“Thankye,” replied Newton, laughing; “but mine really is not law business.”
The noise of the handle of the door indicated that Mr Forster was about to re-open it to summon Newton; and the young man, with a hasty good morning, brushed by Newton and hastened into the street.
“HAMLET.—Is not parchment made of sheepskin?
HORATIO.—Ay, my lord, and of calves’ skins too.
HAMLET.—They are sheep and
Seek out their assurance in that.”
The door opened as intimated at the end of our last chapter, and Newton obeyed the injunction from the lawyer’s eye to follow him into the room.
“Now, sir, your pleasure?” said Mr Forster.
“I must introduce myself,” replied Newton: “I am your nephew, Newton Forster.”
“Humph! where’s your documents in proof of your assertion?”
“I did not consider that anything further than my word was necessary. I am the son of your brother, Nicholas Forster, who resided many years at Overton.”
“I never heard of Overton: Nicholas I recollect to have been the name of my third brother; but it is upwards of thirty years since I have seen or heard of him. I did not know whether he was alive or dead. Well, for the sake of argument, we’ll allow that you are my nephew;—what then?”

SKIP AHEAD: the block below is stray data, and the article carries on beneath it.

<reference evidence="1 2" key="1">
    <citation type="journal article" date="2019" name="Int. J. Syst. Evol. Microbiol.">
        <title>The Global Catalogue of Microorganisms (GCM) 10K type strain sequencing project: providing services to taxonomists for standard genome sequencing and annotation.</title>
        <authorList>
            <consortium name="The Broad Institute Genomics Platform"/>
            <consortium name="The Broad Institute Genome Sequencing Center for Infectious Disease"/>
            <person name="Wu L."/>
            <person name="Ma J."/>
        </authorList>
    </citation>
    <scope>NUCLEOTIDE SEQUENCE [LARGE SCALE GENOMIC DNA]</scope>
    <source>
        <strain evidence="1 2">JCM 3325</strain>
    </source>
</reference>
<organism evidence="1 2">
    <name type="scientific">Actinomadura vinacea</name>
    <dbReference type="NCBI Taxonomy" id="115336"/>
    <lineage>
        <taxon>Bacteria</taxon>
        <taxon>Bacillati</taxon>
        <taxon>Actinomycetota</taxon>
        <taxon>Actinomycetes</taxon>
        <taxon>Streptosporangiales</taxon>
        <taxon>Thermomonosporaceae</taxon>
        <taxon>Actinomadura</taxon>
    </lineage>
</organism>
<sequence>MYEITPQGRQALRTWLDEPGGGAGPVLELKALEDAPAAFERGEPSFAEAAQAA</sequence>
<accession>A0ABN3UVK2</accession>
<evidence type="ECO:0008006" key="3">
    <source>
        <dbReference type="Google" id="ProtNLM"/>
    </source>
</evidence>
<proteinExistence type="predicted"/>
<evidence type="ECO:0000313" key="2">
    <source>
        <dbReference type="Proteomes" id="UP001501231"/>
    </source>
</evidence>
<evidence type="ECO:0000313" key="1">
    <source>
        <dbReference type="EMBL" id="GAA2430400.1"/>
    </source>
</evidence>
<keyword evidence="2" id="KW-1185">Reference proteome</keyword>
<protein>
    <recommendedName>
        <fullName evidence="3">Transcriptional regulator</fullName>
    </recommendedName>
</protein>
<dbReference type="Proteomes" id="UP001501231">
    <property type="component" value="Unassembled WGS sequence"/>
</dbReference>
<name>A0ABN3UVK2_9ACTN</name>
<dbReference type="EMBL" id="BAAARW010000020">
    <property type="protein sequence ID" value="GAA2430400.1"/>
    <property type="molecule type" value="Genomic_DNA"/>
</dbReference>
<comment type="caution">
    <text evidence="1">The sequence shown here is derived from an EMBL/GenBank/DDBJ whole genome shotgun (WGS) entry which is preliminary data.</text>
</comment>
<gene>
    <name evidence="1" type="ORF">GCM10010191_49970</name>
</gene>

Newton coloured up at this peculiar reception. “What then, uncle?—why I did hope that you would have been glad to have seen me; but as you appear to be otherwise, I will wish you good morning;”—and Newton moved towards the door.
“Stop, young man; I presume that you did not come for nothing! Before you go, tell me what you came for.”
“To tell you the truth,” replied Newton with emotion, “it was to ask your assistance, and your advice; but—”
“But jumping up in a huff is not the way to obtain either. Sit down on that chair, and tell me what you came for.”
“To request you would interest yourself in behalf of my father and myself; we are both out of employ, and require your assistance.”
“Or probably I never should have seen you!”
“Most probably: we knew that you were in good circumstances, and thriving in the world; and as long as we could support ourselves honestly, should not have thrust ourselves upon you. All we wish now is that you will, by your interest and recommendation, put us in the way of being again independent by our own exertions; which we did not consider too much to ask from a brother and an uncle.”
“Humph!—so first you keep aloof from me because you knew that I was able to assist you, and now you come to me for the same reason!”
“Had we received the least intimation from you that our presence would have been welcome, you would have seen us before.”
“Perhaps so; but I did not know whether I had any relations alive.”